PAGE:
Casa Dorinda Pivots During Coronavirus

By Kelly Mahan Herrick   |   April 23, 2020
Casa Dorinda residents take a scenic drive while utilizing social distancing measures. No cases of the coronavirus have been reported on the campus.

Like the majority of the Montecito community, residents at Casa Dorinda are quietly sheltering at home, acknowledging that they are among the most vulnerable to COVID-19. Casa Dorinda has taken strict precautions to ensure the virus does not make its way onto the 48-acre campus, located in the heart of Montecito. In a recent interview with Casa’s president and executive officer Brian McCague, he reported that residents are handling the unique time as well as can be expected.

Prior to official shelter-at-home orders given by Governor Gavin Newsom in mid-March, Casa began implementing social distancing measures in late February, as the virus began showing up at several retirement facilities on both sides of the country. “We started taking action once we knew what a threat this was,” McCague said, adding that during that time, any resident or staff traveling outside of California, or within the state on mass transit, were required to self-isolate for 14 days. All activities and gatherings were canceled at that time, which includes a plethora of well-attended weekly activities including fitness classes, bocce tournaments, parties, and more.

Following the state-mandated stay-at-home orders, the campus was closed to all visitors, except for end-of-life situations. The dining room was also closed, with all meals being delivered directly to the 325 residents, and a curbside pickup offered to the 90 off-campus residents who live in their own homes in Montecito. “We’ve had to make some big changes, but the safety of our residents and staff is the utmost priority,” McCague said.

Staff members’ roles have shifted: the crews that used to provide maid services are now being utilized for grocery, pharmacy, and other deliveries for residents, as leaving the campus for errands is highly discouraged. “They don’t want us to leave, and we know why!” said resident Jean von Wittenberg, who has lived at Casa Dorinda with her husband, Davis, for 15 years. “It’s been getting pretty lonely around here without all the socializing we are used to. But we’re handling it,” Jean said.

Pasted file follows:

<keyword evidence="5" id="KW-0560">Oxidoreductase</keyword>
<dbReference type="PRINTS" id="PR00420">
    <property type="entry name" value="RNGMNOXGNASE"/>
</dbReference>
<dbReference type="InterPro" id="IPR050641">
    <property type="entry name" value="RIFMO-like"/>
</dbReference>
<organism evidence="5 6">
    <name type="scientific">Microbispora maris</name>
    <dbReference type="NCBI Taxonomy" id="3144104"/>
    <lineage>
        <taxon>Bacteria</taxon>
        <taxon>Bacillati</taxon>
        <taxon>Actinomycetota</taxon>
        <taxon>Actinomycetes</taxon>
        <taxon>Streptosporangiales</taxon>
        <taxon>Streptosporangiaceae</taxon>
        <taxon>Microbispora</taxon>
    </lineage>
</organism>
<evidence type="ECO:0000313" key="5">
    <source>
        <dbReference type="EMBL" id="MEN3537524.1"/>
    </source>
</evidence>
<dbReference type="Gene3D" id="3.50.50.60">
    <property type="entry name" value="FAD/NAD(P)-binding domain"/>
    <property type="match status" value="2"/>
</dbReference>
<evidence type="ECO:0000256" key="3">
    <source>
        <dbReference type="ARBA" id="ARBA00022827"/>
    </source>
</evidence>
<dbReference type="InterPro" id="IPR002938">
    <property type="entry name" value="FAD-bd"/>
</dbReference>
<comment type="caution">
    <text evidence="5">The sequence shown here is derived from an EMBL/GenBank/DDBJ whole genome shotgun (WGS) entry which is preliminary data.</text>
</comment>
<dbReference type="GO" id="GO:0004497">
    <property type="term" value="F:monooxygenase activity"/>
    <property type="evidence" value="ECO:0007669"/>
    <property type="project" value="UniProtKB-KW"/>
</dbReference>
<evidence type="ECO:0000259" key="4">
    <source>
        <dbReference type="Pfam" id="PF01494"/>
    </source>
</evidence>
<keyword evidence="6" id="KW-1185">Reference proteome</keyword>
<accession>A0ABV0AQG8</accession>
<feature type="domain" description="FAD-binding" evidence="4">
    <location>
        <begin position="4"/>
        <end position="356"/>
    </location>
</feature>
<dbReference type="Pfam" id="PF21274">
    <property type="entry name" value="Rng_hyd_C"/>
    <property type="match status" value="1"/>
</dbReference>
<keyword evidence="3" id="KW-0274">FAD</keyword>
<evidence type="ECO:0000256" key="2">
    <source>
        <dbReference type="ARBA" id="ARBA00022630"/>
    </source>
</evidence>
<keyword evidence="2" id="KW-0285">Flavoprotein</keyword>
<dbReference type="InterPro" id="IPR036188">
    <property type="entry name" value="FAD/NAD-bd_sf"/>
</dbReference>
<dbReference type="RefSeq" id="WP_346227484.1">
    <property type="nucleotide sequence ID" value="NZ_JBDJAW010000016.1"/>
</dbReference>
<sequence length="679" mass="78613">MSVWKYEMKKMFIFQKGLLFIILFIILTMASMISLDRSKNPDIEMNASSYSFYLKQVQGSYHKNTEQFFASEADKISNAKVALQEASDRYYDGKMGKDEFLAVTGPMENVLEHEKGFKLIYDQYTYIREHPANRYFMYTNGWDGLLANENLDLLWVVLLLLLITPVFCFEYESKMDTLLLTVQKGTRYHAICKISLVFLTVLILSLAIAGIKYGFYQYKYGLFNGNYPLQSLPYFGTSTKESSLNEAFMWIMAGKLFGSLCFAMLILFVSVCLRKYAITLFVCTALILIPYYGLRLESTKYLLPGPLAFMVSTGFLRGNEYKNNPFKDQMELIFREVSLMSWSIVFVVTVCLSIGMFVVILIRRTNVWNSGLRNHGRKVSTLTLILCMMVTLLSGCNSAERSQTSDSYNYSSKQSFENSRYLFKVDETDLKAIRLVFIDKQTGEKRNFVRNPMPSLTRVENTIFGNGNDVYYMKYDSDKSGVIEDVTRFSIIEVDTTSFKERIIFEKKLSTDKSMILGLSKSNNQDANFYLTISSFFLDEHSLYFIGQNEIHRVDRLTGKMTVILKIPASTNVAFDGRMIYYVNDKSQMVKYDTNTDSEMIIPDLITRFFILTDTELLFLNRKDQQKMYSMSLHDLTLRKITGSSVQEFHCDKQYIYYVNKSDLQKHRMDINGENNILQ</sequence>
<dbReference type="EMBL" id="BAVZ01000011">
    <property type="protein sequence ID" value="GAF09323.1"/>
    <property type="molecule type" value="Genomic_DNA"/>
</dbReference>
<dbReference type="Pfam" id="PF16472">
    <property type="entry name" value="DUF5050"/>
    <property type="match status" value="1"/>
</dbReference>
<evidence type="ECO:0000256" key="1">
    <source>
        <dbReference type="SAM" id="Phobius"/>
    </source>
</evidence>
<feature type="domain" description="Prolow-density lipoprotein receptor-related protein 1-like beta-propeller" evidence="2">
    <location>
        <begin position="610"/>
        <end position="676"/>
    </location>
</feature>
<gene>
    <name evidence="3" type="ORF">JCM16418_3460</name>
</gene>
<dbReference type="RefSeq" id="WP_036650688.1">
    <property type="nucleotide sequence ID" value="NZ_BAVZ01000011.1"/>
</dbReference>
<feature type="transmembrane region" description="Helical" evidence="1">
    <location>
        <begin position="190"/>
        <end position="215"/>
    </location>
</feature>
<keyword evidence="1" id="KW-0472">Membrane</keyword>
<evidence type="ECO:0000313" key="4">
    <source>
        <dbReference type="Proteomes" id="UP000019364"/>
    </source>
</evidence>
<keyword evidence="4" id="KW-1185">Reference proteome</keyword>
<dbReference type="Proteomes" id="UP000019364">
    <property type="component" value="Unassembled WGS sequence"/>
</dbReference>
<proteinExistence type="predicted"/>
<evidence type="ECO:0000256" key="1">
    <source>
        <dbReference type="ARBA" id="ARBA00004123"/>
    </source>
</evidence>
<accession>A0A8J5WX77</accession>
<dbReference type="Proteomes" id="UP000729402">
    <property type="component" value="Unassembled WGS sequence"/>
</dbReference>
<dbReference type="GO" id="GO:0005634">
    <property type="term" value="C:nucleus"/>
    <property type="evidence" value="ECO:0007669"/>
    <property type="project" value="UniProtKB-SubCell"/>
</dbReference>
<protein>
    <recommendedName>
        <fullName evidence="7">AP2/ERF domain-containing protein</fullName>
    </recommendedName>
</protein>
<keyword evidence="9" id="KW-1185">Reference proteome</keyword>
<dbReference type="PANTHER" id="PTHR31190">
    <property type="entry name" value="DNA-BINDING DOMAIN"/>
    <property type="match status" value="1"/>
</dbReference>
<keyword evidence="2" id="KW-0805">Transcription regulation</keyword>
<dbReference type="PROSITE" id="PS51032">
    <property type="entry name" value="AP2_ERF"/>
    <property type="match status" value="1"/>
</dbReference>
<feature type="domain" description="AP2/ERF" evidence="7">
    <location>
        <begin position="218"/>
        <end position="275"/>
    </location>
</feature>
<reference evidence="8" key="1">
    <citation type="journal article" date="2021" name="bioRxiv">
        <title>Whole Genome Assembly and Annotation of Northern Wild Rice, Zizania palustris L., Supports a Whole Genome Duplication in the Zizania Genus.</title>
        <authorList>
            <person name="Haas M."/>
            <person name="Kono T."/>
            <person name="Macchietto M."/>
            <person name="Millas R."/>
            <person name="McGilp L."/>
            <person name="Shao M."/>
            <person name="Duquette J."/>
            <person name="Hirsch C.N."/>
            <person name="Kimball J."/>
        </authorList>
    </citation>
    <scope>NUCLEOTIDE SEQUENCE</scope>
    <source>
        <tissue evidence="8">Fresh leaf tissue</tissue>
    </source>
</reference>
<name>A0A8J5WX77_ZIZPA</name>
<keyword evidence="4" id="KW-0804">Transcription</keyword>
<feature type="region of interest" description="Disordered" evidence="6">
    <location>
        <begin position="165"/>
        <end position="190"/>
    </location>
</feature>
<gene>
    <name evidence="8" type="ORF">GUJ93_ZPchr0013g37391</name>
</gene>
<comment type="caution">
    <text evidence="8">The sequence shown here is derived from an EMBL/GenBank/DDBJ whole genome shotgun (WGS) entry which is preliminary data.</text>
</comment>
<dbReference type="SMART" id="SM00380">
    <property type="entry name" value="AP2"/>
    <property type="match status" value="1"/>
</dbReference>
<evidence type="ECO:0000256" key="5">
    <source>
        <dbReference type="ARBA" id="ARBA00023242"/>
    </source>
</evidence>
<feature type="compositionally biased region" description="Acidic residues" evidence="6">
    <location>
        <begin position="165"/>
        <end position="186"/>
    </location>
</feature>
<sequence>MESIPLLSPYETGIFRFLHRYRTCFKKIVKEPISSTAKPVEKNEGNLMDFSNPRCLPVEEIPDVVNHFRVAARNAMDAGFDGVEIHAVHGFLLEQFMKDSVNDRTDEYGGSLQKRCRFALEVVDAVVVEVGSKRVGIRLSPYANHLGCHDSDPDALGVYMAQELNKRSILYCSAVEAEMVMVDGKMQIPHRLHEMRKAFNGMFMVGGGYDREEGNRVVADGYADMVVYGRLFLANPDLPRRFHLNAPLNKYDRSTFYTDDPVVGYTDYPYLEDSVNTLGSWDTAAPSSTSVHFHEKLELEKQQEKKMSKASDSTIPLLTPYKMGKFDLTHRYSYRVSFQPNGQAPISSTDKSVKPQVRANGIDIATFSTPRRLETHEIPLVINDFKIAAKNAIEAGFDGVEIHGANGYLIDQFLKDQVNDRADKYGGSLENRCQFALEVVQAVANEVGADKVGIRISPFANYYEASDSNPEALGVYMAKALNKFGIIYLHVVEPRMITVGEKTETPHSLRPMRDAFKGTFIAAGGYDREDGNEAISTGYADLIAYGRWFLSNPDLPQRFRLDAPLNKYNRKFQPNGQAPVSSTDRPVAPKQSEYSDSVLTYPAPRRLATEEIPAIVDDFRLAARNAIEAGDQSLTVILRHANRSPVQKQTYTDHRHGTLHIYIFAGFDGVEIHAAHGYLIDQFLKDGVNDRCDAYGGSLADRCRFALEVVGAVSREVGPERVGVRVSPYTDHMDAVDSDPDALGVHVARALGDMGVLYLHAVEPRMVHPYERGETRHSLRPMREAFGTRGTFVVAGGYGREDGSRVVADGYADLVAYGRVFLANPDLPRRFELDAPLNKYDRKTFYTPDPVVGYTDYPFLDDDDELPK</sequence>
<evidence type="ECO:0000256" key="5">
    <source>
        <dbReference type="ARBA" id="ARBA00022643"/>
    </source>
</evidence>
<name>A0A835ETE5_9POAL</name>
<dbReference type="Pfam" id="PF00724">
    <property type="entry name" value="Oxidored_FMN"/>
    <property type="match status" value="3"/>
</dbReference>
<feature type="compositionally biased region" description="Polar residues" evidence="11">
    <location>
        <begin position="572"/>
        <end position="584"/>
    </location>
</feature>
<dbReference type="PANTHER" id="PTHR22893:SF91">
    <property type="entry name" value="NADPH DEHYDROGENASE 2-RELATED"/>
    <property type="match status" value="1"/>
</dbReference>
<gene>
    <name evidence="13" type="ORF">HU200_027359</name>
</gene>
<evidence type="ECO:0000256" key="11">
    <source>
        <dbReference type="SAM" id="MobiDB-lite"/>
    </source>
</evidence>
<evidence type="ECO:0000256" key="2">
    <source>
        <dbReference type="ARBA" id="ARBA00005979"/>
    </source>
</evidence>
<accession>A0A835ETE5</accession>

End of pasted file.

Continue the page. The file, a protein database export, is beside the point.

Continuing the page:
McCague said other staff members have been tasked with sanitizing the campus multiple times a day; wiping down handrails, door handles, and benches, to help ensure the residents remain in good health. All staff are required to have their temperature taken before each shift, as well as answer simple questions about their health. “So far we haven’t had any cases of COVID-19 here. If we do, we will alert the residents immediately,” McCague said.

A decision was made to continue to allow construction on the site; Casa Dorinda is currently undergoing its Master Plan update, which includes adding 31 new residential units, memory care facilities and personal care facilities, a new dining facility, new maintenance facilities, and associated landscaping and improvements on the southern portion of the property, near the oak woodland. All crews working on the project, which is relatively far away from the current residences, are required to check in before beginning work.

An in-house TV channel at the facility is being utilized, with daily fitness and meditation classes, movies, and travel shows being offered. Last week McCague himself was on the channel, giving residents a virtual tour of the progress of the campus expansion.

Casa Dorinda, along with many other local retirement facilities, have had to adapt to the changing times by teaching residents technological skills they may have not needed before. “We’re teaching residents how to use FaceTime, Zoom, and Skype, so they can keep in touch with their families and friends,” McCague said. “We’re doing our very best to help them.”

Maravilla, another senior living facility located in Goleta, recently reported a third-party hospice worker who was tending to several Maravilla residents, tested positive for the virus. In response, all residents who had been in contact with the individual were also tested; only one came back positive, an assisted living resident who had been on hospice care, who subsequently passed away. It was announced earlier this week that the death was not due to COVID-19, despite the positive test, and that no other residents had tested positive for the virus as of this press time.

At Casa Dorinda, Mrs. von Wittenberg says what she misses most is being out in the community, as she is active with the Montecito Association, the Braille Institute, and the Santa Barbara Zoo. She also misses her manicures and pedicures, and her normally abundant social calendar. “It’s a great place to live, and we look forward to when things will be back to normal,” she said.


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